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Why Do Special Effects Seem Less Special Lately?

Why Do Special Effects Seem Less Special Lately? (photo)

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Den of Geek publsihed a piece Tuesday entitled “The Numbing Ubiquity of Computer Graphics.” Its thesis is one that I’ve personally held for a while: that the better and more widespread computer generated effects get the less interesting they become. As Ryan Lambie writes:

“Twenty or 30 years ago, even the tiniest glimpse of a computer-generated effect had an almost magical air of futuristic novelty about it… And yet, since the advent of a holy trinity of groundbreaking movies in the 90s, namely, ‘Terminator 2,’ ‘Jurassic Park’ and ‘The Matrix,’ it has become increasingly difficult to get particularly worked up about special effects of any kind. Audiences may have cooed and gasped over the imagery of ‘Avatar’ and ‘Inception,’ but we’ve now become so numbed by such visual flights of fancy, whether they’re in films or adverts, that they appear to be set to a side almost as quickly as we’ve seen them.”

In other words, the story of special effects in movies is the story of Christopher Nolan’s “Batman”: escalation. Advancements in technology can reap huge benefits for filmmakers and for studios, but as we see in “The Dark Knight,” escalation always comes at a price. The shelf life for an effect’s impact keeps growing shorter and shorter and even as filmmakers face competition from others trying to outdo them, they always need to be prepared to outdo themselves as well.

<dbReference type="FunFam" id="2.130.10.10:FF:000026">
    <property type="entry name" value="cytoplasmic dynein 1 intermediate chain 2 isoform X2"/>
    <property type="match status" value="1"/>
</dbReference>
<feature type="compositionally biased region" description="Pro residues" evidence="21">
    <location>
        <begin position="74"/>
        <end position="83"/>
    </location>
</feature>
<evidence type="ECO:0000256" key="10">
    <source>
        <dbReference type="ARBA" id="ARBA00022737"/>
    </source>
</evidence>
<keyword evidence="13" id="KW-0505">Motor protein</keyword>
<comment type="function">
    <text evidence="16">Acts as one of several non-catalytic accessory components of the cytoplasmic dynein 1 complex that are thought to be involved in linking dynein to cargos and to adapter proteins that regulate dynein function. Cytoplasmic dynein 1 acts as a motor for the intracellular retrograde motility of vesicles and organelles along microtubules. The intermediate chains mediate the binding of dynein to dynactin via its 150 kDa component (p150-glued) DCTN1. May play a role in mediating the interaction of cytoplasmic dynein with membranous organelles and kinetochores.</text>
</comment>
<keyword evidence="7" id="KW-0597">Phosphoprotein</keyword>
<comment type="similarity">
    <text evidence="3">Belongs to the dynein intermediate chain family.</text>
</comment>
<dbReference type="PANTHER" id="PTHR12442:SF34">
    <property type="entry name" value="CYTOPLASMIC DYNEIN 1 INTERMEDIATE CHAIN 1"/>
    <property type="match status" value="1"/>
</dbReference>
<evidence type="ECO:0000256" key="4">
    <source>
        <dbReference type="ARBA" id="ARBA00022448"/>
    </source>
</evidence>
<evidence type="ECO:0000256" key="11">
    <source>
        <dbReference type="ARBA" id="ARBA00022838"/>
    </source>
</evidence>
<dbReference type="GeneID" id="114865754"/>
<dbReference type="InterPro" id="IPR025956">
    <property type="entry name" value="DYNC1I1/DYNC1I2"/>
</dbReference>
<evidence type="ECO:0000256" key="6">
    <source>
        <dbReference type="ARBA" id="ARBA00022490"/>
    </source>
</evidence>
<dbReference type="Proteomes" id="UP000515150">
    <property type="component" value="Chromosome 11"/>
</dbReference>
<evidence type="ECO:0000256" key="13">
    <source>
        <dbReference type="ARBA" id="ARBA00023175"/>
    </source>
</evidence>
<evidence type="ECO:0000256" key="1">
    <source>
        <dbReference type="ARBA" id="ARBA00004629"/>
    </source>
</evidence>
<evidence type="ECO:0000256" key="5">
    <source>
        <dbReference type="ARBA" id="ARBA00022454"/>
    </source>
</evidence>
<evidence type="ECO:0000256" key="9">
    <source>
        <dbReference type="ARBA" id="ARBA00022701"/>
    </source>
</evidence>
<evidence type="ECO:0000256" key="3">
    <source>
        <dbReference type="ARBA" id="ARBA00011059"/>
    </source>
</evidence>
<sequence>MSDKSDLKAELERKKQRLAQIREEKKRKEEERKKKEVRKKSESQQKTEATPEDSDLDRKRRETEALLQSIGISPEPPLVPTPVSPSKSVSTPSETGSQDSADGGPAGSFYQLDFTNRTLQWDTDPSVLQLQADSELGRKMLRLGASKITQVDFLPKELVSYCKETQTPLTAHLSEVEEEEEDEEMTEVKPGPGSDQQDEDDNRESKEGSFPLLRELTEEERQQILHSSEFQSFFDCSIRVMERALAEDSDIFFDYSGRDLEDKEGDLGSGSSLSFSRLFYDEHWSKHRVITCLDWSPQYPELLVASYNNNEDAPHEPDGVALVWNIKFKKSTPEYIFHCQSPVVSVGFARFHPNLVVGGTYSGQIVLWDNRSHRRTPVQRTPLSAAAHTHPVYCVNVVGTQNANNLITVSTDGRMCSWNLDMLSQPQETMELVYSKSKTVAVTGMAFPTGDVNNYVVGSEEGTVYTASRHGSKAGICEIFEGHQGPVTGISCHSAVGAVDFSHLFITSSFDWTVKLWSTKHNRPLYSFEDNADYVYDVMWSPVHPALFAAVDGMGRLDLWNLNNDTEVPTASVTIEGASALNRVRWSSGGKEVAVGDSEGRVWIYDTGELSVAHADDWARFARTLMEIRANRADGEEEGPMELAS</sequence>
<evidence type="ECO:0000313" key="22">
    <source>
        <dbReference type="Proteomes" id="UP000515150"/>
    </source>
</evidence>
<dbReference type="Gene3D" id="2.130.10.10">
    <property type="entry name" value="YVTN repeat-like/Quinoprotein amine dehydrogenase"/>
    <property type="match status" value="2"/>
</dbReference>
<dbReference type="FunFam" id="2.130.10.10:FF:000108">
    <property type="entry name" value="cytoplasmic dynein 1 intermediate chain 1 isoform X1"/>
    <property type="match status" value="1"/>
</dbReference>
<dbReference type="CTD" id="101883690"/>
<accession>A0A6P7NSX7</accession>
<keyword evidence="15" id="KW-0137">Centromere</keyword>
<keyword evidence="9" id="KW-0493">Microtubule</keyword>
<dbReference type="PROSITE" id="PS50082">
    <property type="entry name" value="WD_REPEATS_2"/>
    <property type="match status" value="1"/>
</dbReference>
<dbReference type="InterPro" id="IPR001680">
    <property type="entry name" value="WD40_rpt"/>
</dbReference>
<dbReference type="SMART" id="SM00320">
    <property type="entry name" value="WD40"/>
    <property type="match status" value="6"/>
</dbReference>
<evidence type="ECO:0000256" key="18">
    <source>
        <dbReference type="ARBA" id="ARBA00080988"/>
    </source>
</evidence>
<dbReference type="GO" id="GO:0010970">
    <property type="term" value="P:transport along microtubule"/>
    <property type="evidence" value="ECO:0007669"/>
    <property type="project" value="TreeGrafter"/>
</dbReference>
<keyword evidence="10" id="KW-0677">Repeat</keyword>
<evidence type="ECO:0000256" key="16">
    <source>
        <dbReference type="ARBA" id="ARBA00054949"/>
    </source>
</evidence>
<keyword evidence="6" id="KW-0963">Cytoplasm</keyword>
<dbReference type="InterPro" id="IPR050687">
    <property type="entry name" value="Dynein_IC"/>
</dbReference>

This pressure exposes one of the biggest flaws in modern Hollywood’s filmmaking model, which is built around a steady supply of franchises and sequels. But escalation doesn’t sit well with sequels, since sequels are, by their nature, more of the same, and more of the same in the realm of special effects is simply not good enough. So while directors of sequels need to satiate returning audience’s desire to re-experience what they loved about a first film, they also need to show them something they’ve never seen before. Accomplishing both simultaneously is nearly impossible. If they don’t do the former they’re told they forgot what made the first film great and if they fail at the latter, they’re told they made something too much like the first film. It’s a lose-lose scenario.